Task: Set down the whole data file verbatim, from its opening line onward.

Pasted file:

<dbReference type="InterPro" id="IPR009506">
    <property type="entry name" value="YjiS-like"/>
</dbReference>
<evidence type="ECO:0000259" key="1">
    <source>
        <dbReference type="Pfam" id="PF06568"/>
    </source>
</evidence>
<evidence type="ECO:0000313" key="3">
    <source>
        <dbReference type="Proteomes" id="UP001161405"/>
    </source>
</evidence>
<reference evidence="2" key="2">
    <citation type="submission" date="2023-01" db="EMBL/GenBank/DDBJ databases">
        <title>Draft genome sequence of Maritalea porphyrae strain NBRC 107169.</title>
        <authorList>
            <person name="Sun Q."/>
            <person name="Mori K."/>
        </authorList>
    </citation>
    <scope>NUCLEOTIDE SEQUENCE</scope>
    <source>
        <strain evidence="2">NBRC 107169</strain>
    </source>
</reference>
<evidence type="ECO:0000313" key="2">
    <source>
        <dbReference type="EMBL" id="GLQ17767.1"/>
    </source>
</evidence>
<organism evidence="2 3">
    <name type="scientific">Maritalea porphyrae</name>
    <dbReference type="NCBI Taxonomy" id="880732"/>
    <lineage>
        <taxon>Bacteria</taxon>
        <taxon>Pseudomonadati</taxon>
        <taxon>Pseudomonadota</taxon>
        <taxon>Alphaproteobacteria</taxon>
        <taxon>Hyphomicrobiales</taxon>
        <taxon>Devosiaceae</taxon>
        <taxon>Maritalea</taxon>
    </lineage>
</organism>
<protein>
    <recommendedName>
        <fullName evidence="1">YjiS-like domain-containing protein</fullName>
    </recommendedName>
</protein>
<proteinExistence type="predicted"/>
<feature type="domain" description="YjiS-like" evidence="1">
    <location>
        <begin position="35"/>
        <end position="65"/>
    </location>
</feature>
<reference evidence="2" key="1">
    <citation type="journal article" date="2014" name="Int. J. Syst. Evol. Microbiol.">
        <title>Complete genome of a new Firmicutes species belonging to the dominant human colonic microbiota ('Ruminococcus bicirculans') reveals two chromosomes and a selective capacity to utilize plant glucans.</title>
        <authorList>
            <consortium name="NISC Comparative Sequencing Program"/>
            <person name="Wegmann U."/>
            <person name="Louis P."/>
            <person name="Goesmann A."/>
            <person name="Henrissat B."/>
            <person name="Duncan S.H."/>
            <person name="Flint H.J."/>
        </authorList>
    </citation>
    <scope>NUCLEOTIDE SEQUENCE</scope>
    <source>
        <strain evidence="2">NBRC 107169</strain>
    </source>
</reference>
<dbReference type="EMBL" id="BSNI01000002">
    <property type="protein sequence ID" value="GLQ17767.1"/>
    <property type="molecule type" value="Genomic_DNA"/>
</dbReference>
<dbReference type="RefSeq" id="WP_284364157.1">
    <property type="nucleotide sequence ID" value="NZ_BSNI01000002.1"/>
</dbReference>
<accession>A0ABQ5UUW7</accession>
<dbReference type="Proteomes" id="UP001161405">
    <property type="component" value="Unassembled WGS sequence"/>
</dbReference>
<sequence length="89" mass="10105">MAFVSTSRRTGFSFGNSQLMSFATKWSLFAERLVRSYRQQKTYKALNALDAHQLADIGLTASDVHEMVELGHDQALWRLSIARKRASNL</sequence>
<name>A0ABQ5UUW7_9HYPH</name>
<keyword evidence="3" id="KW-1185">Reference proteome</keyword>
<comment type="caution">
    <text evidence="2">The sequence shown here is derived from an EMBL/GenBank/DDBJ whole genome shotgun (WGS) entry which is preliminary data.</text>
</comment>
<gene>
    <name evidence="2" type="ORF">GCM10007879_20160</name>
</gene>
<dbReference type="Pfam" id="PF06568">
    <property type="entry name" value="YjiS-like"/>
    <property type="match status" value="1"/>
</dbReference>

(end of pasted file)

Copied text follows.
<dbReference type="InterPro" id="IPR009506">
    <property type="entry name" value="YjiS-like"/>
</dbReference>
<evidence type="ECO:0000259" key="1">
    <source>
        <dbReference type="Pfam" id="PF06568"/>
    </source>
</evidence>
<evidence type="ECO:0000313" key="3">
    <source>
        <dbReference type="Proteomes" id="UP001161405"/>
    </source>
</evidence>
<reference evidence="2" key="2">
    <citation type="submission" date="2023-01" db="EMBL/GenBank/DDBJ databases">
        <title>Draft genome sequence of Maritalea porphyrae strain NBRC 107169.</title>
        <authorList>
            <person name="Sun Q."/>
            <person name="Mori K."/>
        </authorList>
    </citation>
    <scope>NUCLEOTIDE SEQUENCE</scope>
    <source>
        <strain evidence="2">NBRC 107169</strain>
    </source>
</reference>
<evidence type="ECO:0000313" key="2">
    <source>
        <dbReference type="EMBL" id="GLQ17767.1"/>
    </source>
</evidence>
<organism evidence="2 3">
    <name type="scientific">Maritalea porphyrae</name>
    <dbReference type="NCBI Taxonomy" id="880732"/>
    <lineage>
        <taxon>Bacteria</taxon>
        <taxon>Pseudomonadati</taxon>
        <taxon>Pseudomonadota</taxon>
        <taxon>Alphaproteobacteria</taxon>
        <taxon>Hyphomicrobiales</taxon>
        <taxon>Devosiaceae</taxon>
        <taxon>Maritalea</taxon>
    </lineage>
</organism>
<protein>
    <recommendedName>
        <fullName evidence="1">YjiS-like domain-containing protein</fullName>
    </recommendedName>
</protein>
<proteinExistence type="predicted"/>
<feature type="domain" description="YjiS-like" evidence="1">
    <location>
        <begin position="35"/>
        <end position="65"/>
    </location>
</feature>
<reference evidence="2" key="1">
    <citation type="journal article" date="2014" name="Int. J. Syst. Evol. Microbiol.">
        <title>Complete genome of a new Firmicutes species belonging to the dominant human colonic microbiota ('Ruminococcus bicirculans') reveals two chromosomes and a selective capacity to utilize plant glucans.</title>
        <authorList>
            <consortium name="NISC Comparative Sequencing Program"/>
            <person name="Wegmann U."/>
            <person name="Louis P."/>
            <person name="Goesmann A."/>
            <person name="Henrissat B."/>
            <person name="Duncan S.H."/>
            <person name="Flint H.J."/>
        </authorList>
    </citation>
    <scope>NUCLEOTIDE SEQUENCE</scope>
    <source>
        <strain evidence="2">NBRC 107169</strain>
    </source>
</reference>
<dbReference type="EMBL" id="BSNI01000002">
    <property type="protein sequence ID" value="GLQ17767.1"/>
    <property type="molecule type" value="Genomic_DNA"/>
</dbReference>
<dbReference type="RefSeq" id="WP_284364157.1">
    <property type="nucleotide sequence ID" value="NZ_BSNI01000002.1"/>
</dbReference>
<accession>A0ABQ5UUW7</accession>
<dbReference type="Proteomes" id="UP001161405">
    <property type="component" value="Unassembled WGS sequence"/>
</dbReference>
<sequence length="89" mass="10105">MAFVSTSRRTGFSFGNSQLMSFATKWSLFAERLVRSYRQQKTYKALNALDAHQLADIGLTASDVHEMVELGHDQALWRLSIARKRASNL</sequence>
<name>A0ABQ5UUW7_9HYPH</name>
<keyword evidence="3" id="KW-1185">Reference proteome</keyword>
<comment type="caution">
    <text evidence="2">The sequence shown here is derived from an EMBL/GenBank/DDBJ whole genome shotgun (WGS) entry which is preliminary data.</text>
</comment>
<gene>
    <name evidence="2" type="ORF">GCM10007879_20160</name>
</gene>
<dbReference type="Pfam" id="PF06568">
    <property type="entry name" value="YjiS-like"/>
    <property type="match status" value="1"/>
</dbReference>